Nosh: Goat Cheese and Mushroom Tortas (sort of)

There I was, with a barrel full of homemade goat cheese, a hungry vegetarian and a need for dinner.  What to do, what to do?  And then I saw it, in Food & Wine magazine: Rick Bayless’s mushroom and goat cheese tortas.

For those of you who don’t know, Rick Bayless is the gringo king of Mexican cuisine.  He was born into a family of Oklahoma barbecue restaurateurs, but thanks to love and college made a multi-year trek through Mexico which resulted in a cookbook that revolutionized the North American concept of Mexican cooking.  So who am I to quibble with a recipe of his?  This is the man who, according to the people who reviewed his book, single-handedly changed a national perspective on an ethnic cuisine, and this is no small feat.  Just make the recipe the way that God and Rick Bayless intended, and go on with my dinner, right?  Right!


You see, I get that Mexican tortas are traditionally supposed to be sandwiches, on beautiful, crusty bolillo rolls, but I didn’t want a sandwich.  I didn’t want all that bread for dinner; I eat enough carbs in the pasta I will never give up, and I can guarantee you I had some sort of sandwichey thing at some point in the day.  Blah blah blah whatever, it all comes down to this: I didn’t want to prepare it on a sandwich roll and (we’ve heard this from me before, haven’t we?) I have no respect for the integrity of a recipe.  And I had a red bell pepper and a poblano that I had to put to good use before they went off, and can you cook peppers without onions, in any cuisine?  No, friends.  I think not.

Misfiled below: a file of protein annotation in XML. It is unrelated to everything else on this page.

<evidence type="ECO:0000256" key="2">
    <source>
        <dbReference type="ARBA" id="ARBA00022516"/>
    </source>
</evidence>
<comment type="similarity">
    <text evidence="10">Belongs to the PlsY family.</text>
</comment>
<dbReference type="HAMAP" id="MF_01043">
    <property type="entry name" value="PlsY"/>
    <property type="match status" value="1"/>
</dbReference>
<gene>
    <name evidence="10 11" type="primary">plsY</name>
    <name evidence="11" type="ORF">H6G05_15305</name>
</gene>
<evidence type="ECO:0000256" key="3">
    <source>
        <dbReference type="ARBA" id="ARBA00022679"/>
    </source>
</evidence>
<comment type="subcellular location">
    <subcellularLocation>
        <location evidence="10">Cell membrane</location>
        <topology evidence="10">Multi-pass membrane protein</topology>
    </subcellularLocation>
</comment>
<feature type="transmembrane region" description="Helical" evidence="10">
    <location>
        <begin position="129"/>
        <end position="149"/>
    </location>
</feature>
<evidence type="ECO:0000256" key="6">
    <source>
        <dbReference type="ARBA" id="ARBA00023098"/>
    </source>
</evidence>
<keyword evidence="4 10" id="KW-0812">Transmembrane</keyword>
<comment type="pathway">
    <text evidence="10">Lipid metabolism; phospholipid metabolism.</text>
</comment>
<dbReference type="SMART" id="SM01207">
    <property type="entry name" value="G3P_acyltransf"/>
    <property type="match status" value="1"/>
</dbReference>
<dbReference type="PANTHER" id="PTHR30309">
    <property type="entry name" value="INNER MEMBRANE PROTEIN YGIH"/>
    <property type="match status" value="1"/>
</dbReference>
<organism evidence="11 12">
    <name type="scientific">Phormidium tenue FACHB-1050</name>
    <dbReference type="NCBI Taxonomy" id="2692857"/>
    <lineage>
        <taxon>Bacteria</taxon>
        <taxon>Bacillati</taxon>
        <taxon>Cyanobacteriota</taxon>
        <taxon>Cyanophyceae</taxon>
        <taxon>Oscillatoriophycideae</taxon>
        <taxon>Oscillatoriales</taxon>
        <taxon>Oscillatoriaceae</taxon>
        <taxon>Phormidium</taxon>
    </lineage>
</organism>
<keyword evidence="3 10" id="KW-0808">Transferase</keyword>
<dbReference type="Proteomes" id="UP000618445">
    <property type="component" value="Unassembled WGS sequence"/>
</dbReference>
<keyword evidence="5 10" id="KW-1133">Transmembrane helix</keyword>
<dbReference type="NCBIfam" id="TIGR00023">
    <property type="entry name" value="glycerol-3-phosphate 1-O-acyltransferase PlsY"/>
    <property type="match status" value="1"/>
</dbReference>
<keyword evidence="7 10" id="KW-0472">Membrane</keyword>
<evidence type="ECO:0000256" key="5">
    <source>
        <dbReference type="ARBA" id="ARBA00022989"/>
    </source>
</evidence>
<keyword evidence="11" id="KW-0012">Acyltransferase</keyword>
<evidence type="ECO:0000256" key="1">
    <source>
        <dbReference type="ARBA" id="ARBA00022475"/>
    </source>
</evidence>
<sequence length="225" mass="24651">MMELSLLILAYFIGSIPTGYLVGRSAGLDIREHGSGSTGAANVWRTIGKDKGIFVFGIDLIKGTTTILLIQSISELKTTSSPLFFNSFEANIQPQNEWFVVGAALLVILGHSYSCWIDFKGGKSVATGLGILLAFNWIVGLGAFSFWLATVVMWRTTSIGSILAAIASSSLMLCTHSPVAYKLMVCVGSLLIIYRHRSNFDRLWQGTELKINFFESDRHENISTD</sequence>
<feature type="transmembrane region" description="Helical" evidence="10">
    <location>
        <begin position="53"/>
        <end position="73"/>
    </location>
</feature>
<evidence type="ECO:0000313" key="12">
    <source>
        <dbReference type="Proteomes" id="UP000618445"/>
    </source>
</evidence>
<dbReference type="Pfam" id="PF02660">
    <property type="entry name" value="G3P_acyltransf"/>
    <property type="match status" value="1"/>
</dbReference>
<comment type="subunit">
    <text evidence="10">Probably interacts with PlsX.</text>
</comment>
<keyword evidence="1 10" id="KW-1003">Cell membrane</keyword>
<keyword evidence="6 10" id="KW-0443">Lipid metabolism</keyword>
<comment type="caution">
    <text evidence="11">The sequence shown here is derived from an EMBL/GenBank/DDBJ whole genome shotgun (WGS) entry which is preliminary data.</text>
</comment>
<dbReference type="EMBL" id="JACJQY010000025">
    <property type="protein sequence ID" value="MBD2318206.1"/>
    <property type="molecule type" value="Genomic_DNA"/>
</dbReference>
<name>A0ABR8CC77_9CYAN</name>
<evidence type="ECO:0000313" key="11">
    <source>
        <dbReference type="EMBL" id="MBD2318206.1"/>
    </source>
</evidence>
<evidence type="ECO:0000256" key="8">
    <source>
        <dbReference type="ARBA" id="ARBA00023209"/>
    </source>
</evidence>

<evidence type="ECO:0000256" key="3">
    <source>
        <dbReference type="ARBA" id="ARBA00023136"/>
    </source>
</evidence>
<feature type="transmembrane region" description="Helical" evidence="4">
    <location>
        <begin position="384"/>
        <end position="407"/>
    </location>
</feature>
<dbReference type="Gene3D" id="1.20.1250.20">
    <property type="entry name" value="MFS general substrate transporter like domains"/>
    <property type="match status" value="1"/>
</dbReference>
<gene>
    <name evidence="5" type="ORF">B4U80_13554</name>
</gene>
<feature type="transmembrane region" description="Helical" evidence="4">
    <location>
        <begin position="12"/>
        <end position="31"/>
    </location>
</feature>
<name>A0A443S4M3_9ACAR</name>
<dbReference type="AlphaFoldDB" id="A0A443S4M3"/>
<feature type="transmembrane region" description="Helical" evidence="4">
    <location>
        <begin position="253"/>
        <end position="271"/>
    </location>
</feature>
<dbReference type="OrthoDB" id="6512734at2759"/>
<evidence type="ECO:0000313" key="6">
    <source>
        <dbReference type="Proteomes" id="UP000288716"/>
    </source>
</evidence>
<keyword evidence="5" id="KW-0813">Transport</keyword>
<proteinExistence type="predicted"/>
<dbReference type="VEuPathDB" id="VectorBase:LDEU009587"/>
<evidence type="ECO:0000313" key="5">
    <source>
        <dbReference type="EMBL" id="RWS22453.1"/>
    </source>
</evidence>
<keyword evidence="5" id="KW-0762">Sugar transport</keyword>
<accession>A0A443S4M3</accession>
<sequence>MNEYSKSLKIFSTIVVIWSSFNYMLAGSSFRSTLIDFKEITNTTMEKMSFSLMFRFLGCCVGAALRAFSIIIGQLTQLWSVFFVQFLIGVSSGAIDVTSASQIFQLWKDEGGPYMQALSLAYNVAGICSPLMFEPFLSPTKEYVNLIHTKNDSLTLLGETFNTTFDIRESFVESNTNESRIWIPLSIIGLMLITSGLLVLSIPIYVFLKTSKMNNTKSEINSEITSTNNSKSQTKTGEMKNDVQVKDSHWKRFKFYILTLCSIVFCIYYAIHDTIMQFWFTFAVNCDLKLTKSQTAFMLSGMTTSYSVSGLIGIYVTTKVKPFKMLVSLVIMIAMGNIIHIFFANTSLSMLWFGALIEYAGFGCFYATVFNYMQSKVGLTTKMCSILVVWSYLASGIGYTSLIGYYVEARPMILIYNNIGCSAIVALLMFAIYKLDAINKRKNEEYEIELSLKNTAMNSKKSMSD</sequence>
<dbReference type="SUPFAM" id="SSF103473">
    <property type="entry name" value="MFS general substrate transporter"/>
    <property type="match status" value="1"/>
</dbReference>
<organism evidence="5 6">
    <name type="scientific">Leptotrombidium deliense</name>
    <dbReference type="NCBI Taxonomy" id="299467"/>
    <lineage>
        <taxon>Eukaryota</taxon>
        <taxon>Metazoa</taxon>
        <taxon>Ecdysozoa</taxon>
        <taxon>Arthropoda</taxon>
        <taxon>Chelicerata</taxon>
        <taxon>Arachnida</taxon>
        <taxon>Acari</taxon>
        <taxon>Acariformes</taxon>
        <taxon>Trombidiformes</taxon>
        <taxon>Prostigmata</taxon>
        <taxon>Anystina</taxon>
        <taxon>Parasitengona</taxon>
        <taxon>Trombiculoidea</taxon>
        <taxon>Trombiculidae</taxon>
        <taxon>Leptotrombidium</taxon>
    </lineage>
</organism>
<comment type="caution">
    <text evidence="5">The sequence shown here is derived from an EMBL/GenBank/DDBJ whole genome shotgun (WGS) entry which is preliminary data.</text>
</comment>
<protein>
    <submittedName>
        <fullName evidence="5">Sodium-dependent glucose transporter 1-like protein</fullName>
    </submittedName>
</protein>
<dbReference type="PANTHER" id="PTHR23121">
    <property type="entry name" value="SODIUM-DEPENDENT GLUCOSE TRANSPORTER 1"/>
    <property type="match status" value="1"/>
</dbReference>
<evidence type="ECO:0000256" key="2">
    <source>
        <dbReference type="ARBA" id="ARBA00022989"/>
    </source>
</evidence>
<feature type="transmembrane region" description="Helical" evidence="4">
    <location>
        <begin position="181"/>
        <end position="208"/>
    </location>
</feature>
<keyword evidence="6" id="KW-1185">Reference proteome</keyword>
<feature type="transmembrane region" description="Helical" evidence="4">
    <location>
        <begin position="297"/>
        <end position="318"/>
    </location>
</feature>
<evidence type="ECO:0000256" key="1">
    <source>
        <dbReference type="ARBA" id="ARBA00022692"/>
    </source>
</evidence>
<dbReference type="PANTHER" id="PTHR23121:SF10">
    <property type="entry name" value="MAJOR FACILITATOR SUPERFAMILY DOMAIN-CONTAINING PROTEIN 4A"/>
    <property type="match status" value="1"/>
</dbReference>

Delicious interlopers!

I did make the mushrooms almost entirely as directed, and thanks to Rick Bayless’s genius, they were amazing.  Take a ton of ‘shrooms which should ideally all be fresh, but this is central PA and my access to things like oyster mushrooms are limited.  I rehydrated a bunch of dried oyster mushrooms I had in my pantry and will use the now-frozen mushroom broth in a vegetarian onion soup, but I digress…


And cut them in thin slices.  They go into a baking dish with the garlic-lime confit you’ve already roasted (two heads of peeled garlic, a half-cup of oil, one quarter cup of lime juice and some salt, 325°, one hour, and hallelujah) though in the spirit of full disclosure, I tell you now I didn’t put all the oil from the confit into the mushrooms; it just seemed like a little too much.  I reserved about half of it and turned it into a lovely roasted garlic citrus vinaigrette with the simple addition of a little mustard and the juice from a clementine.  Score!

Anyway, mushrooms and confit go into a 400° oven for ten minutes covered and 35 minutes not, and when they’re done mix in the cilantro at the end.  You’ll get something that looks a little like this…or hopefully, a lot like this…

This is an example of what Rick Bayless can teach you.

And then put it all together.  A little goat cheese, a little salsa, some baby arugula, my errant peppers and onions and these glorious, glorious mushrooms.


6 responses to Nosh: Goat Cheese and Mushroom Tortas (sort of)

  1. jp

    Blessed are the cheesemakers! ;0)

    (Right here if you need to see it again)

    But, seriously, that is one incredible nosh!


    • beyondpaisley – Author

      LOL! Awesome, thanks. For the record–since I know you’re not the biggest fan of goat cheese–these mushrooms are also delicious on top of hummus. 🙂 Just sayin’.


  2. Megan Lewis

    I need to quit reading your food posts at work because they make me so darn hungry. I have become seriously tempted to break into your kitchen and raid your fridge the next time I visit my mom in Ikeler Park. Just a heads-up.


Leave a Reply

Fill in your details below or click an icon to log in: Logo

You are commenting using your account. Log Out /  Change )

Google photo

You are commenting using your Google account. Log Out /  Change )

Twitter picture

You are commenting using your Twitter account. Log Out /  Change )

Facebook photo

You are commenting using your Facebook account. Log Out /  Change )

Connecting to %s